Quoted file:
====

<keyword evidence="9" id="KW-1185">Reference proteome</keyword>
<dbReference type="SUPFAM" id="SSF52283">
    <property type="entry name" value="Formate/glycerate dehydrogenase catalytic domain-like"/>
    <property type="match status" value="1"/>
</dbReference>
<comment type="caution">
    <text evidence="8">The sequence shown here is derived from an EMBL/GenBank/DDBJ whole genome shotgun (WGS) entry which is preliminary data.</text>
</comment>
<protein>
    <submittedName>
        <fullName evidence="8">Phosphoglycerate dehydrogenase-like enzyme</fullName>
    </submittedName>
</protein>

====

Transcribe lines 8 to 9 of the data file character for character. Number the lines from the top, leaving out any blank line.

</comment>
<protein>